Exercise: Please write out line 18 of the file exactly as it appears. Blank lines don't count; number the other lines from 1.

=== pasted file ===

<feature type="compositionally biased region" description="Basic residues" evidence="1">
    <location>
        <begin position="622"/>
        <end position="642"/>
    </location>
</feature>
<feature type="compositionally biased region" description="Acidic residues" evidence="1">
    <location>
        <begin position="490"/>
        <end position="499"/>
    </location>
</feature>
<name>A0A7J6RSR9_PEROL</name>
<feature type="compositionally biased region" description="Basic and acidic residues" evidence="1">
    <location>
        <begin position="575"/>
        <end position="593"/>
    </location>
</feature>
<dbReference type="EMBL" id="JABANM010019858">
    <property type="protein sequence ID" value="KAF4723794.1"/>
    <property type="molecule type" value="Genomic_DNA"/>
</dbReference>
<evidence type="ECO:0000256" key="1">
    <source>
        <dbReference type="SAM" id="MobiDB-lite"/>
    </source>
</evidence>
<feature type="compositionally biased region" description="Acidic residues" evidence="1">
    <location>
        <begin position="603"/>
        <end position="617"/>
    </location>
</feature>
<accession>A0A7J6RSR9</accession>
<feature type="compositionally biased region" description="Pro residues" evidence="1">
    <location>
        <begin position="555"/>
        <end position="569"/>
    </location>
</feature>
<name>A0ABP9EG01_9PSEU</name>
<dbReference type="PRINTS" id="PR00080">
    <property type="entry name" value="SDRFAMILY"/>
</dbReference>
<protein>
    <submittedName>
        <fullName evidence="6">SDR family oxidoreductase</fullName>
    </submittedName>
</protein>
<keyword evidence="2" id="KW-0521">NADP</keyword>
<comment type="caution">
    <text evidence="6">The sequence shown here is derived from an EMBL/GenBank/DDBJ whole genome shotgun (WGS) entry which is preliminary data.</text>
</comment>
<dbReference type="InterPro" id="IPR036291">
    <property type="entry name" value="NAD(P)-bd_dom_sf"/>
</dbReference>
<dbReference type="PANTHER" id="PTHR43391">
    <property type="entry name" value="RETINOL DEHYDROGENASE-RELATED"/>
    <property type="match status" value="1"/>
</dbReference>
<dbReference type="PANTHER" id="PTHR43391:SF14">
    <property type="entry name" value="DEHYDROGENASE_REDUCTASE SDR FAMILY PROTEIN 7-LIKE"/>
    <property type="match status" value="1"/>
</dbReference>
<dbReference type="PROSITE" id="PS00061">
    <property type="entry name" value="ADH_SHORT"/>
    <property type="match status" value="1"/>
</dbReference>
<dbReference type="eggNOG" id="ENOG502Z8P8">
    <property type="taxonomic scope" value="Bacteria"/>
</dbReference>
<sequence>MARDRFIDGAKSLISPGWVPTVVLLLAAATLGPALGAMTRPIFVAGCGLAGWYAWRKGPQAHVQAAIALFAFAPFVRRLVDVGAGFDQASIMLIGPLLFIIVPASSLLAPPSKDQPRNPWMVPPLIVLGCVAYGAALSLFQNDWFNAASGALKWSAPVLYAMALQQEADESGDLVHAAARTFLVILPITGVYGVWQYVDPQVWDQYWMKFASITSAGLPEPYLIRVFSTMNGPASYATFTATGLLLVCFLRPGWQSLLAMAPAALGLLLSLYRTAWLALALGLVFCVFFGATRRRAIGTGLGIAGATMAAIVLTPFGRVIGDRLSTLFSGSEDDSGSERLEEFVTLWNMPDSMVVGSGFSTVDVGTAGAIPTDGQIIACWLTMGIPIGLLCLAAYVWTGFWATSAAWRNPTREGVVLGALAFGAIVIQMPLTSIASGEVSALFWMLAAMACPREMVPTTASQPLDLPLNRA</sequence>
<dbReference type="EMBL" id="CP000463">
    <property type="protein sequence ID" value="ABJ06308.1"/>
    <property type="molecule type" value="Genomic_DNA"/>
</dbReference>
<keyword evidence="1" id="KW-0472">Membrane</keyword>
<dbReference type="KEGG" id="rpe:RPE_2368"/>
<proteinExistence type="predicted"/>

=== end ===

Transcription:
    </location>